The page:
So you believe that you will still walk again?

Definitely, I have started using crutches like I told you, so with time, strength will come back to my legs, and the nerves will pick up.

Now lets talk about Ayefele and the ladies...?

Even if you are not a musician, there is no way, you wouldn't attract a lady especially, if you are hardworking. Like I used to say, I have a lots of female fans, I appreciate and I am very polite with them, but I respect my integrity such that I don't mess around with ladies.

Imagine that you are not doing it and people are saying you are doing it, what of when eventually you are really doing it, what will they say about you.

There are lots of stories that people cooked up about Ayefele that are mostly not true. All I know is that I have a lots of female fans, I appreciate them. If they come to me, I make sure that I relate with them politely but not to the extent of messing up with them.

Are you saying that you have not for a time be caught in tight corner with any lady?

There has been a lots and lots of such. Indirectly, I will tell you no, but I will be polite enough with you, there have been lots of experiences like that.

But I used to overcome such advances. l can tell such lady, we can be friends but not necessarily going to bed together. I will even thank the person for appreciating me but I will make her know that the relationship might not work.

What, if the lady wants you because of your fame?

Yes, we will always be friends. Anybody can come to me because I am famous, no problem about that, so far, such person will not rape or force me to bed. We will not have anything together rather than being closed to each other and relate with each other normally.

When would you consider a turning point?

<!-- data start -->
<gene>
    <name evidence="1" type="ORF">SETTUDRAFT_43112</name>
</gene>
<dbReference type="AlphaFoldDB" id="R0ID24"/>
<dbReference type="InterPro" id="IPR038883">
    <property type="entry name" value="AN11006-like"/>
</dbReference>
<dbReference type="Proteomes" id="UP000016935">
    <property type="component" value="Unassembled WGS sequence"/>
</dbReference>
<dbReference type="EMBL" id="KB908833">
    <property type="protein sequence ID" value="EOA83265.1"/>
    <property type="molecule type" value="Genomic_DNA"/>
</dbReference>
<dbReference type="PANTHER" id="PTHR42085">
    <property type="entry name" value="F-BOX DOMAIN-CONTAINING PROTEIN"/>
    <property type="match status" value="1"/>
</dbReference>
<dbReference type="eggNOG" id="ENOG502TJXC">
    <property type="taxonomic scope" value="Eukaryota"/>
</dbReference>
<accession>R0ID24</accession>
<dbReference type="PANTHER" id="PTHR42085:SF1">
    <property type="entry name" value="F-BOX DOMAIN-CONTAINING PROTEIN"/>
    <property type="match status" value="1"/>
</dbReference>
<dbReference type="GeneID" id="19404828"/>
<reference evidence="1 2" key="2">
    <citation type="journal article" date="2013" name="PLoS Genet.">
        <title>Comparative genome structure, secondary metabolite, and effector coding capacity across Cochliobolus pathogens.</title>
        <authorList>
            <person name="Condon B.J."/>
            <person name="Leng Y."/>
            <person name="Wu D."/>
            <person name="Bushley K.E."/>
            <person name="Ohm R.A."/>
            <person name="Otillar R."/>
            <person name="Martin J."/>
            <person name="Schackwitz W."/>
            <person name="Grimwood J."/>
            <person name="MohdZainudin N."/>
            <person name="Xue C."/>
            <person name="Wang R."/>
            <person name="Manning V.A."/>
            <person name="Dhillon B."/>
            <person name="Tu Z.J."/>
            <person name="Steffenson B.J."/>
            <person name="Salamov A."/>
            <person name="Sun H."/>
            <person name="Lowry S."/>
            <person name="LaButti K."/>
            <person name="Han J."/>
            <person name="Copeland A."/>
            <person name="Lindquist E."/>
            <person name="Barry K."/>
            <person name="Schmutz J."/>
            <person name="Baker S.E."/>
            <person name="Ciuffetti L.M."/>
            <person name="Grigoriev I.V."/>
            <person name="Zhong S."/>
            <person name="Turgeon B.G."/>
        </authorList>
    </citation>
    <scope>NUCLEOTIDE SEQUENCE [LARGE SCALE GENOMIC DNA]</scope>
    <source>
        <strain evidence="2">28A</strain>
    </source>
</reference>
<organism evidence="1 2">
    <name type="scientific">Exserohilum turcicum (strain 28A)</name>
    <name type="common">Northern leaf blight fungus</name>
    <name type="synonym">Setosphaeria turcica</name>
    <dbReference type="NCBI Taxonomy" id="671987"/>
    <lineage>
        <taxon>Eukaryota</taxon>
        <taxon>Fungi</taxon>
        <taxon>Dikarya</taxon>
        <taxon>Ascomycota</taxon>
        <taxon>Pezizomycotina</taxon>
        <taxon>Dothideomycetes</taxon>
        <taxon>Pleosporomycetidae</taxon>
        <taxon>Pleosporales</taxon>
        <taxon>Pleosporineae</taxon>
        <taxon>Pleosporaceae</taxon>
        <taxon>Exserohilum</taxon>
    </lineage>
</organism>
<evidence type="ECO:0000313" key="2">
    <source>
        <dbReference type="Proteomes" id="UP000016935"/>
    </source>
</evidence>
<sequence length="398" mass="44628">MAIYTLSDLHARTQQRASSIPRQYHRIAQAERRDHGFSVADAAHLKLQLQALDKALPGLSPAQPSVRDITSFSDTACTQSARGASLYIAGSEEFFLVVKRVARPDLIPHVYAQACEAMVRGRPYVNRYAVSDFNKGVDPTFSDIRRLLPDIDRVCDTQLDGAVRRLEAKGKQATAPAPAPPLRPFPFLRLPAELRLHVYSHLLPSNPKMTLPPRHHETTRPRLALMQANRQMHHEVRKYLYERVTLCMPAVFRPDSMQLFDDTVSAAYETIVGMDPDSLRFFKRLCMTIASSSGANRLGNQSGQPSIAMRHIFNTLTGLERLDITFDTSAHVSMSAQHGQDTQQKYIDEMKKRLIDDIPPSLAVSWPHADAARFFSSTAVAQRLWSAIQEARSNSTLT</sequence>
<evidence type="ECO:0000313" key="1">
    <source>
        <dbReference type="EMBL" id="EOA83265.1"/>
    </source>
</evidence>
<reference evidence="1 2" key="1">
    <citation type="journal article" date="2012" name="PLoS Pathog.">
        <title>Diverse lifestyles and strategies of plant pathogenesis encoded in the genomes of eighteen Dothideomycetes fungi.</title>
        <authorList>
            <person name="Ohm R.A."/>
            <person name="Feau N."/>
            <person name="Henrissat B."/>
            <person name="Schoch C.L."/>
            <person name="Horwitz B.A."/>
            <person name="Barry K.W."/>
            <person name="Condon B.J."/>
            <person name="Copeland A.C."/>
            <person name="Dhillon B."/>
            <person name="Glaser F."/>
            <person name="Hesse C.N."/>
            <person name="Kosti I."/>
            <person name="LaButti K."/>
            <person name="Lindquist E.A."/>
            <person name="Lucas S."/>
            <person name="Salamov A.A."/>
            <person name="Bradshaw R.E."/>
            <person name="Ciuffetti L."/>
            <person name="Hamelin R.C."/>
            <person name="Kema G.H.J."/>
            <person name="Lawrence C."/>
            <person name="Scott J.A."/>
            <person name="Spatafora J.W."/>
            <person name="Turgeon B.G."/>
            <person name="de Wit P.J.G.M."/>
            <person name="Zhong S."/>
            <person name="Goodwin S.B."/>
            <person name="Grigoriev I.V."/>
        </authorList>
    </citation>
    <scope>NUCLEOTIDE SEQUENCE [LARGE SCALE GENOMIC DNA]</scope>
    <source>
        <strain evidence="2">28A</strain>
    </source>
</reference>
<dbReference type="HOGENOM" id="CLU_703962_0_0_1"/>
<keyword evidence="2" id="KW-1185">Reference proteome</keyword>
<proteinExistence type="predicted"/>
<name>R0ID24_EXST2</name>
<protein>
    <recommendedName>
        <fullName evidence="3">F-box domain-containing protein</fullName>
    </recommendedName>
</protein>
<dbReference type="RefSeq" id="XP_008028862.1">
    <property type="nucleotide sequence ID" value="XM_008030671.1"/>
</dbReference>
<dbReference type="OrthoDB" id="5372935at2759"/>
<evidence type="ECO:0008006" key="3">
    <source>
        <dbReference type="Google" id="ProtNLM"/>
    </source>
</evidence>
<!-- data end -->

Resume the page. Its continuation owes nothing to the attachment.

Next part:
I must confess, the day I had the accident marked the turning point in my life. I never thought I'd end up becoming famous. I thought the end had come when the accident happened, but God spared my life for a purpose.

After the accident, I experienced a total turn around. I started out as a broadcaster but today I'm a musician.

Any award in the kitty since you started off as a professional musician?

I was honoured recently with a Doctorate degree in music from far away Kuala Lumpur, Malaysia. And very soon, I will travel out of the country on a three-month musical tour of the United States of America. I'm billed to perform in 25 states.

How many albums do you have to your credit?

I've eleven albums and they are all doing well in the market. But I can't say precisely which is my favorite as I consider all good.

Why is Ibadan your choice of abode?

I don't know why people believe that musicians may not make it elsewhere except Lagos. I want to prove them wrong. Elemure Ogunyemi is based in his hometown and he succeeded. Many artistes relocate to Lagos because they believe it's the perfect shore for music. I believe that if you know what you are doing, you can stay anywhere and make it.

Do you still drive?

In the past, I used to. In recent time, because of the stress, I have a driver who drives.

How do you relax?

I like seeing people around me so that I won't have time to think about my pains. I have this persistent pain on my spinal cord every minute of the day. So I love being in the midst of people. The interaction occupies my mind, so that I will not have time to think of my pains.


I'm in my early 40's and I hail from Ipoti-Ekiti, Ekiti State. My parents are still alive and I'm happily married and living with my family in Ibadan. I'm the first child of my parents. I had my primary and secondary education in my home town.

I later proceeded to Ondo State College of Arts and Science but I couldn't finish because of financial constraint so I came to Ibadan in search of job and in 1989, I joined the FRCN Ibadan, I also had my training in broadcasting at the FRCN training school.

Do you see yourself as famous in your career in music?

I'm not yet famous yet. I pray to be famous like Michael Jackson.

Do you wish any of your children should follow your steps?

It depends on them. They have their own way of life and thinking. I'm not doing exactly what my father did and so it's not compulsory for them to take after me